Think of Run All Night as an Average Prime-time Boxing Match

By Nguyen Le · March 18, 2015

Liam Neeson is out punching, shooting and making threats again in the actor’s latest collaboration with Jaume Collet-Serra after Unknown and Non-Stop. From the trailers, Night seems focused on ridding the silliness and implausibility of the two aforementioned flicks, but problems in the execution prevents the change from being embraceable.

In another exploration of family bond in this violent world, writer Brad Ingelsby (Out of the Furnace) follows the lives of hit man Jimmy Conlon (Liam Neeson) and his son Michael (Joel Kinnaman) when the latter is marked for death by Brooklyn’s most ruthless gang. The title refers to what the two will be doing and how long it will take them to get out of town when right behind them are a detective who has hunted Jimmy day and night (Vincent D’Onofrio), a professional killer (Common), corrupt cops and the gang leader (Ed Harris).

A manhunt from the mob, life-for-life/son-for-son, estranged father, family in danger and the quintessential nighttime New York setting – imagine one’s surprise upon finding out who is directing Neeson and crew within this canvas of seriousness and emotional depth. The absence of Collet-Serra’s sanitized aesthetics, not to mention the excessively choreographed beats in story and action, seen in the amnesiac-in-Europe trip and high-flying terror adventure is Run All Night’s finest gift to its audience. If only the man knows to put a lid on his stylistic tendencies…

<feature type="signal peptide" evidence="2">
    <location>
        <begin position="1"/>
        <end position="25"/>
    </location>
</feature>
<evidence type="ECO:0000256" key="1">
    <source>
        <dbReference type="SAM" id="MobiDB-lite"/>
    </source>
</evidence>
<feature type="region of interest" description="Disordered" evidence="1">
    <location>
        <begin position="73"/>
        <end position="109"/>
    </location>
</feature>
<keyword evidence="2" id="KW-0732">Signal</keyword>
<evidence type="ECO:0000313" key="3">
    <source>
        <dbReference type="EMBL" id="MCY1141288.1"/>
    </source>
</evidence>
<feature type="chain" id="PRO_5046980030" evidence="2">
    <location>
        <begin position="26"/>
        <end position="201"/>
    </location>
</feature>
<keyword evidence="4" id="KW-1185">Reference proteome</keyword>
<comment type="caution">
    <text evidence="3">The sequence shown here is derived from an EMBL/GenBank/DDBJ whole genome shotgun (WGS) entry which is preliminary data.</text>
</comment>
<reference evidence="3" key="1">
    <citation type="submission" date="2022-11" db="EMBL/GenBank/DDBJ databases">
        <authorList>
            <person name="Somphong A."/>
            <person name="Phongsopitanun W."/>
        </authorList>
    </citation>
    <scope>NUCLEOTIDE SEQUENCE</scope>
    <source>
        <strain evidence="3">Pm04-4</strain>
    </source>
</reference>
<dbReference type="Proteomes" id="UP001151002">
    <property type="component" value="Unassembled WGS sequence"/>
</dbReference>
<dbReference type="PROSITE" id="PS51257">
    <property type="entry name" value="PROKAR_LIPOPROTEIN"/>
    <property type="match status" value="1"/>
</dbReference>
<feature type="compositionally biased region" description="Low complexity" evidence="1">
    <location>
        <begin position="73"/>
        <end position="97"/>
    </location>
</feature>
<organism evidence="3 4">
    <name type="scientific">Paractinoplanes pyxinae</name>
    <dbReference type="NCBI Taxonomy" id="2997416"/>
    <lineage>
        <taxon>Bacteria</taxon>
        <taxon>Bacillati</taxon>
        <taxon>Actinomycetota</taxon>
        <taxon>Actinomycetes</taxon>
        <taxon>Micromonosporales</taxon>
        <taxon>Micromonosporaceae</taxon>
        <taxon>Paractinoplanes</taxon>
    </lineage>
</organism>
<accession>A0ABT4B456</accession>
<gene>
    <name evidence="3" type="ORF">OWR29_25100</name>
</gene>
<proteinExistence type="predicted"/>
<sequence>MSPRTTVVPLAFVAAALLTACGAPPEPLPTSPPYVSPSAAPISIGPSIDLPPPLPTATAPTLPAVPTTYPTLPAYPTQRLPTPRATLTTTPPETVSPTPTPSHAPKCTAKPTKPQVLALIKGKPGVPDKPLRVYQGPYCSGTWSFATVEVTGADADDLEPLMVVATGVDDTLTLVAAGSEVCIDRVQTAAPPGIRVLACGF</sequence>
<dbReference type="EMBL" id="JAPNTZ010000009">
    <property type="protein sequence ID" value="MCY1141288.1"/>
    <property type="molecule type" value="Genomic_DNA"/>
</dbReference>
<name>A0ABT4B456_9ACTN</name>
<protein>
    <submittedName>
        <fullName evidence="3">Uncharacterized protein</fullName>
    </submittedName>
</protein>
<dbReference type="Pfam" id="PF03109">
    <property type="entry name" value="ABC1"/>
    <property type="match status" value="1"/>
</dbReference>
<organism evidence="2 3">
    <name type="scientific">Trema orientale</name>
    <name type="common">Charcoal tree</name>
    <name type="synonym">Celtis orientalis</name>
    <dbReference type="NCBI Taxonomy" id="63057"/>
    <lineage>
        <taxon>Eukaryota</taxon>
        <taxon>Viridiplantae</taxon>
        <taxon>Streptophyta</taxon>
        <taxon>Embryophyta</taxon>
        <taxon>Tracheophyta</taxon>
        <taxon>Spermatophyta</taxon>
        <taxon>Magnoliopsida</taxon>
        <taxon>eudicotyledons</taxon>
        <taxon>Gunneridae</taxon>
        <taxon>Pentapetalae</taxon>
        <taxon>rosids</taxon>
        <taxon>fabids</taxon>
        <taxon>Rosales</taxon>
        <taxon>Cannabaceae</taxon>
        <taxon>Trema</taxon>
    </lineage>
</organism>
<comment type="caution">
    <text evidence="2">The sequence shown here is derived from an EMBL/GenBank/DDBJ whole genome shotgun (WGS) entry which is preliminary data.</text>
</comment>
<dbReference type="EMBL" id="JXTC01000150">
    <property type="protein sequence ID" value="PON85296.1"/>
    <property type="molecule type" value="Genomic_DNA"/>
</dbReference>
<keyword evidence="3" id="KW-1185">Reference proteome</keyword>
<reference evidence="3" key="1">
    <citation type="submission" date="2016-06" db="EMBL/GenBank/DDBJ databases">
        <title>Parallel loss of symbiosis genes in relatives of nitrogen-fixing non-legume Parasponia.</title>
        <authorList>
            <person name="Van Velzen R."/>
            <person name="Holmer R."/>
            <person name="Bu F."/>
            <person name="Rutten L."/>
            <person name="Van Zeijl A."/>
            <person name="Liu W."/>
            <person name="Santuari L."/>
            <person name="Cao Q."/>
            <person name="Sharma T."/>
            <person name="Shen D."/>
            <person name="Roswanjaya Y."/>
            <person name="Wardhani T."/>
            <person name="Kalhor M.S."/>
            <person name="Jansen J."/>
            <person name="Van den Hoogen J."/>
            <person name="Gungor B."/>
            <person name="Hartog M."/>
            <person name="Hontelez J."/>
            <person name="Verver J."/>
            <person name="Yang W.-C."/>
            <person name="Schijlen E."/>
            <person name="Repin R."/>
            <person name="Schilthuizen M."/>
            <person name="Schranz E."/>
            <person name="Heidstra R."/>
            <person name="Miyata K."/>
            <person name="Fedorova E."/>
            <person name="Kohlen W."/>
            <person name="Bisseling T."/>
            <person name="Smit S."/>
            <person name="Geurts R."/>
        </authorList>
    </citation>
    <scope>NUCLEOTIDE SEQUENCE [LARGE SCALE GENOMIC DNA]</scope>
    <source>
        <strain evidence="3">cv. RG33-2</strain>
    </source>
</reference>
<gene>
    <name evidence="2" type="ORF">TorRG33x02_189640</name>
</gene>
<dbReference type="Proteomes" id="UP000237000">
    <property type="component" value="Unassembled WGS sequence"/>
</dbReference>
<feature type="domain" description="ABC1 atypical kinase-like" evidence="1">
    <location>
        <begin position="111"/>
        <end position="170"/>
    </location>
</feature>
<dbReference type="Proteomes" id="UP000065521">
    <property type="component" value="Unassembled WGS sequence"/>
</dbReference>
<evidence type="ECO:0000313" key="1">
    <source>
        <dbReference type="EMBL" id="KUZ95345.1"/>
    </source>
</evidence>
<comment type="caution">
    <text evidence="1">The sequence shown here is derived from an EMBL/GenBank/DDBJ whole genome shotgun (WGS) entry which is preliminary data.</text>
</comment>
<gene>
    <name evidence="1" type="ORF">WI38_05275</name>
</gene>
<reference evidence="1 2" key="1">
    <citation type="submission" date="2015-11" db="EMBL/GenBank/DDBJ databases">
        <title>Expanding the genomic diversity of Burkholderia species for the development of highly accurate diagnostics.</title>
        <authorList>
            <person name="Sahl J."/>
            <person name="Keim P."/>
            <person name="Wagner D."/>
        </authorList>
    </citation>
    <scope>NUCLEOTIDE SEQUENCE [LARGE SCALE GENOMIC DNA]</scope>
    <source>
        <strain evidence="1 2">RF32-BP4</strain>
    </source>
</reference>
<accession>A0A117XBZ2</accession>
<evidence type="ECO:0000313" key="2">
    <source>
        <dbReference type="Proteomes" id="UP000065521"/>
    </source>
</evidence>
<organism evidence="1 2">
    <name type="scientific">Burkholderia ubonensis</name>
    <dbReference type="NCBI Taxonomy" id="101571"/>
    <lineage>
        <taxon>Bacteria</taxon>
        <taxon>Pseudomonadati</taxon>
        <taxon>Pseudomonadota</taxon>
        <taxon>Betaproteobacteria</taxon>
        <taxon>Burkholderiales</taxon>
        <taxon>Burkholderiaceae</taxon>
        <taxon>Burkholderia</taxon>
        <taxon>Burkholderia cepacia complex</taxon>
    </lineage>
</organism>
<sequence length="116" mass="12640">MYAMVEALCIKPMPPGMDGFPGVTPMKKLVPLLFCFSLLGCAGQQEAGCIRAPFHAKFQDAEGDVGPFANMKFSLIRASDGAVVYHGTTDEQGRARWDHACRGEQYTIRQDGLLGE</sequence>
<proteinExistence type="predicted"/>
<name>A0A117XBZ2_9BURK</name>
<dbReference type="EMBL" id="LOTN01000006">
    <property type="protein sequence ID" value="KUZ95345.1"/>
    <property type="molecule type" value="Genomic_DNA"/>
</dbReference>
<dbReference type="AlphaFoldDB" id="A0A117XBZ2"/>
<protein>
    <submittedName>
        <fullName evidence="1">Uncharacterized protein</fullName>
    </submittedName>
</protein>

“Cool” is definitely the word to describe those Google Maps-like transitions between locations, yet all they do is diminish the realism value at Run All Night’s core. The effect is made even worse through frenzied editing and hectic photography from Martin Ruhe that try too hard to provide rawness into the film and its world. As seen in American Gangster, The Drop or even more recently A Most Violent Year, New York’s seedy atmosphere and happenings need not fanciness to be successfully portrayed. The film’s grittiness feels fabricated in the end, rendering Night an orchestrated effort similar to Unknown or Non-Stop despite the R-rating and a more grounded story.

The cast is as solid as can be, with Neeson perhaps in his best form post-Taken. The best moments have to be when he and Harris share the screen, both actors are so convincing as boss-apprentice, mentor-friend, and, à la Road to Perdition, the implied father-son relationship. Kinnaman has more ground here to display his acting chops than RoboCop, unfortunately in Night the spotlight is on and designed for Neeson. Unlike the film’s style, the actors have control over their characters that enable the film’s human aspect to shine through… until Ingelsby’s well-telegraphed script and the haphazard cutting kick in, that is.



Think of Run All Night as an average prime-time boxing match: two recognizable fighters, an elaborate venue, but not all that exciting fighting. Some will be disappointed should they consider the whole game, though undoubtedly there are those who will consider their time well-spent just because their favorite boxer is in the ring.

Trailer Credit